Spied: Spy Party Beta Access Pricing

Chris Hecker has posted over on the SpyParty blog to explain his early-access beta pricing for the game of spy-spotting. “$15 gets you access to the beta SpyParty and all the updates during the beta, access to the private beta website, which includes forums for announcements, finding games, and discussing strategies, and eventually a bug/feature tracking system,” says Hecker. He’s also allow the truly excited to pay more on top of that if they really want to support the project.

Hecker also confirms that he’ll probably miss the “mid-June” launch date for this beta, but he’s busy working ahead on it anyway, and there should be more news soon.


  1. Rancorist says:

    LOL so keen.

  2. Commander Gun says:

    Together with Frozen Synapse, which hasn’t disappointed me at at all, this is the indie game i was looking forward too the most this year, so i’m happy to finally try this in beta!

  3. 12kill4 says:

    That sounds like the beta-access fee doesn’t actually give you a copy of the final release, only updates within the beta phase. Is this the case?

    • Scythe says:

      One would assume that buying in at this stage would give you access to the full version when it came out. Otherwise would be madness.

    • Ross says:

      If you go into the press release you’ll see:
      “You’ll also get the game for free when it releases on PC”

  4. Orija says:

    Why should anyone pay for testing out bugs for him?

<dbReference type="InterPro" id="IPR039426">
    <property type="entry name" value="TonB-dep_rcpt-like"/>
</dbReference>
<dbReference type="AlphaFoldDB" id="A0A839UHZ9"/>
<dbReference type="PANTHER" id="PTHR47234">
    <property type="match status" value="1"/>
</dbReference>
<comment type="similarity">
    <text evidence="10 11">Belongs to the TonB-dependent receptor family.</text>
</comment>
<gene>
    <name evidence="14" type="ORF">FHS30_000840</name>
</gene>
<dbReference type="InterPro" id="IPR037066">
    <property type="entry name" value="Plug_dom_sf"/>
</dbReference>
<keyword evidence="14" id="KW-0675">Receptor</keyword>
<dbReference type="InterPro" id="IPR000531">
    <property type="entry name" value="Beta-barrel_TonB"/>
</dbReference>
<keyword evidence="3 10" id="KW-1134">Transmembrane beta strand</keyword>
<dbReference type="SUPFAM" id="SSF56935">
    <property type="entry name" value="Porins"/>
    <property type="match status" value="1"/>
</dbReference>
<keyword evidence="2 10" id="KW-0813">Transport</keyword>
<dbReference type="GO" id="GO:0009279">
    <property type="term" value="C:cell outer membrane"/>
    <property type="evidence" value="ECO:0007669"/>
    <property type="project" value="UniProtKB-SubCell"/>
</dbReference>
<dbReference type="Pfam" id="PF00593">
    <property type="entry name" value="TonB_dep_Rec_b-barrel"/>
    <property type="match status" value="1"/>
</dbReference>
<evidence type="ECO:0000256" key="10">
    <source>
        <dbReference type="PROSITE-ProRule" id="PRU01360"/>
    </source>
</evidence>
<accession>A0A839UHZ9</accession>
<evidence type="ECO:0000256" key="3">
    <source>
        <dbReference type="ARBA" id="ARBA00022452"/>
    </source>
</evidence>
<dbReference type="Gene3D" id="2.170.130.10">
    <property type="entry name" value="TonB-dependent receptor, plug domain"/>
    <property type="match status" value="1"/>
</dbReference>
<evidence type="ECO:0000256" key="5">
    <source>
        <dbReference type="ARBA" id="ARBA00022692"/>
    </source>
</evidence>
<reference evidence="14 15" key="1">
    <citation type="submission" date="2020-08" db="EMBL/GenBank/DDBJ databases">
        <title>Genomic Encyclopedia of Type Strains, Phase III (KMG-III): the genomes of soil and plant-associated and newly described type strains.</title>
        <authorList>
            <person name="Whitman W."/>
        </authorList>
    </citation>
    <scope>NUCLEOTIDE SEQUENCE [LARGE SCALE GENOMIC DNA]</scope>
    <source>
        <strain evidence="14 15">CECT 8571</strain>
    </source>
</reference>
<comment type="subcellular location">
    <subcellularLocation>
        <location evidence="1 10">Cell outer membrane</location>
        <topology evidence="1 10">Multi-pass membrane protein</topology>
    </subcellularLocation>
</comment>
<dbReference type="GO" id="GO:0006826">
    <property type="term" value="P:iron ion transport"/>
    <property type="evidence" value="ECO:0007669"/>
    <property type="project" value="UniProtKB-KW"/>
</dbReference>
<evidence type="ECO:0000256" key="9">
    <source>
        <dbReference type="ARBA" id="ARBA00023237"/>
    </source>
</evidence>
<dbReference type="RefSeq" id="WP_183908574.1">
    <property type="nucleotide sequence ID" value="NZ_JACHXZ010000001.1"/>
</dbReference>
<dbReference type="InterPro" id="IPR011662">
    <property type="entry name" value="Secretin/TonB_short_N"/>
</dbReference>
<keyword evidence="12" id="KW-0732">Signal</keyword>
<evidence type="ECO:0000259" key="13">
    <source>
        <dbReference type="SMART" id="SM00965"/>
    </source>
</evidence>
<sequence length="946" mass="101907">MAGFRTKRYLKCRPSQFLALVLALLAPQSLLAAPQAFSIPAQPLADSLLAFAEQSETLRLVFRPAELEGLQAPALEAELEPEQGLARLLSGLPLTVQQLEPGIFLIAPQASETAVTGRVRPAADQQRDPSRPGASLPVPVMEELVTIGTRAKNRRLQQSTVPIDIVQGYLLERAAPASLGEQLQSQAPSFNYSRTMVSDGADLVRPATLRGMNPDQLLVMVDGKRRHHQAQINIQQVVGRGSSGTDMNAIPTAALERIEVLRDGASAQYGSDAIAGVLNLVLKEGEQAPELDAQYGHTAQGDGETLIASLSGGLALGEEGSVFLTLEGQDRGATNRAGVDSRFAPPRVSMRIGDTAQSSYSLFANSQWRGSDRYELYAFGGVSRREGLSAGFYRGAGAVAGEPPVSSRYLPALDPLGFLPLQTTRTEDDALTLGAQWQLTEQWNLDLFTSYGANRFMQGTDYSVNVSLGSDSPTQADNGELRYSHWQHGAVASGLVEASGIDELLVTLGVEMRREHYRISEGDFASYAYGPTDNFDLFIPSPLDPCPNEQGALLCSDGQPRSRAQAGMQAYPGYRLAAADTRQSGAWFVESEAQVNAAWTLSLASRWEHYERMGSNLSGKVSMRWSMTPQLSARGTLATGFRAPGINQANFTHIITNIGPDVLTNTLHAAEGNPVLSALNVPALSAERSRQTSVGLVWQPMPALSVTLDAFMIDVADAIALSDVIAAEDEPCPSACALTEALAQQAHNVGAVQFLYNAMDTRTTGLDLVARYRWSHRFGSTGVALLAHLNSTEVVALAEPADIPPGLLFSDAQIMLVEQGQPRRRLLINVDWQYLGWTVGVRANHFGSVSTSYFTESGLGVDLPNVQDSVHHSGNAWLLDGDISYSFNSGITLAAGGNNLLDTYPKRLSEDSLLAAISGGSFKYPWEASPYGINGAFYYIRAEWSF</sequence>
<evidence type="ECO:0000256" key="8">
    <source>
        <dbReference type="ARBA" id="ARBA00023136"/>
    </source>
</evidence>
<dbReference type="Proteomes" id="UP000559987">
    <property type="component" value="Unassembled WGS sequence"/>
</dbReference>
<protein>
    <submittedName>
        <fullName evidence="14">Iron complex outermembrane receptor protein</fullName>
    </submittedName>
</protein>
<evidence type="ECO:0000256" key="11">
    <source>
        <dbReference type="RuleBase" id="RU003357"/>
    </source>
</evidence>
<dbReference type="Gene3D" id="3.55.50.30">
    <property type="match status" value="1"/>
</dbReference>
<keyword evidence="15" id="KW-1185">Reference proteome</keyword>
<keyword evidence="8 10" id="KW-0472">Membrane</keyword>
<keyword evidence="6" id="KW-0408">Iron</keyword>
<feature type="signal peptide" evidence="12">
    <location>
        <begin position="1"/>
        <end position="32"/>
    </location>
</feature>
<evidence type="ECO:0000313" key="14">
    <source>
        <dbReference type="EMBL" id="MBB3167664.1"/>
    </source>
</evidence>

• JackShandy says:

      Ask notch. Oh wait, you can’t, because his impenetrable self-perpetuating money-vortex devours all intruders before they can even scream.

    • razgon says:

      Green is the color of envy!

    • rustybroomhandle says:

      You’d also be paying to help fund the game because you like to help supporting indie game developers that ordinarily have little to no budget, and because you are an awesome guy.

    • Freud says:

      You have the option to if that is your preference. I suspect the ones willing to buy this early think they will get something out of it beyond bug finding.

    • bowl of snakes says:

      I will! wooooooo

  5. JackShandy says:

    Fuck yes! I cannot wait to become a master of buggy deception and/or detection. Who’s with me?

  6. ChainsawCharlie says:

    Mid-June? We are talking about 2012 here no?

  7. Zanchito says:

    I’m interested in knowing if the game plays as good as it sounds.

  8. Rii says:

    This trend is, frankly, nonsense. If you’re paying money, and receiving a product in exchange, then the game has been released and should be evaluated as such.

    • Ba5 says:

      The money is also helping him pay the bills so he can keep making the game instead of having to go out and find a job. It’s more about supporting the developer than buying the game. When it’s out of beta, then it will be about the full game.

    • JackShandy says: